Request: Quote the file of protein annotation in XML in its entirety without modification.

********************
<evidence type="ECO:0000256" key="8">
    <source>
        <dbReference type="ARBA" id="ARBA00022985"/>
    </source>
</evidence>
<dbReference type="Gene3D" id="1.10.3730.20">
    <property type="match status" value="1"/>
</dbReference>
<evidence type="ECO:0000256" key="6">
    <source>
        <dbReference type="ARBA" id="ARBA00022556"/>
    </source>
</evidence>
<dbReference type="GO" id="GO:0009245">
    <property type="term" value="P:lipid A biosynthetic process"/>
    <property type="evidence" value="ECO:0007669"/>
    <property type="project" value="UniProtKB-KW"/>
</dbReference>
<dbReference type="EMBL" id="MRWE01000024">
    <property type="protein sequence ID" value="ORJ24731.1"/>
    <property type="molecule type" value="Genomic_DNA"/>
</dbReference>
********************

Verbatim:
<evidence type="ECO:0000256" key="8">
    <source>
        <dbReference type="ARBA" id="ARBA00022985"/>
    </source>
</evidence>
<dbReference type="Gene3D" id="1.10.3730.20">
    <property type="match status" value="1"/>
</dbReference>
<evidence type="ECO:0000256" key="6">
    <source>
        <dbReference type="ARBA" id="ARBA00022556"/>
    </source>
</evidence>
<dbReference type="GO" id="GO:0009245">
    <property type="term" value="P:lipid A biosynthetic process"/>
    <property type="evidence" value="ECO:0007669"/>
    <property type="project" value="UniProtKB-KW"/>
</dbReference>
<dbReference type="EMBL" id="MRWE01000024">
    <property type="protein sequence ID" value="ORJ24731.1"/>
    <property type="molecule type" value="Genomic_DNA"/>
</dbReference>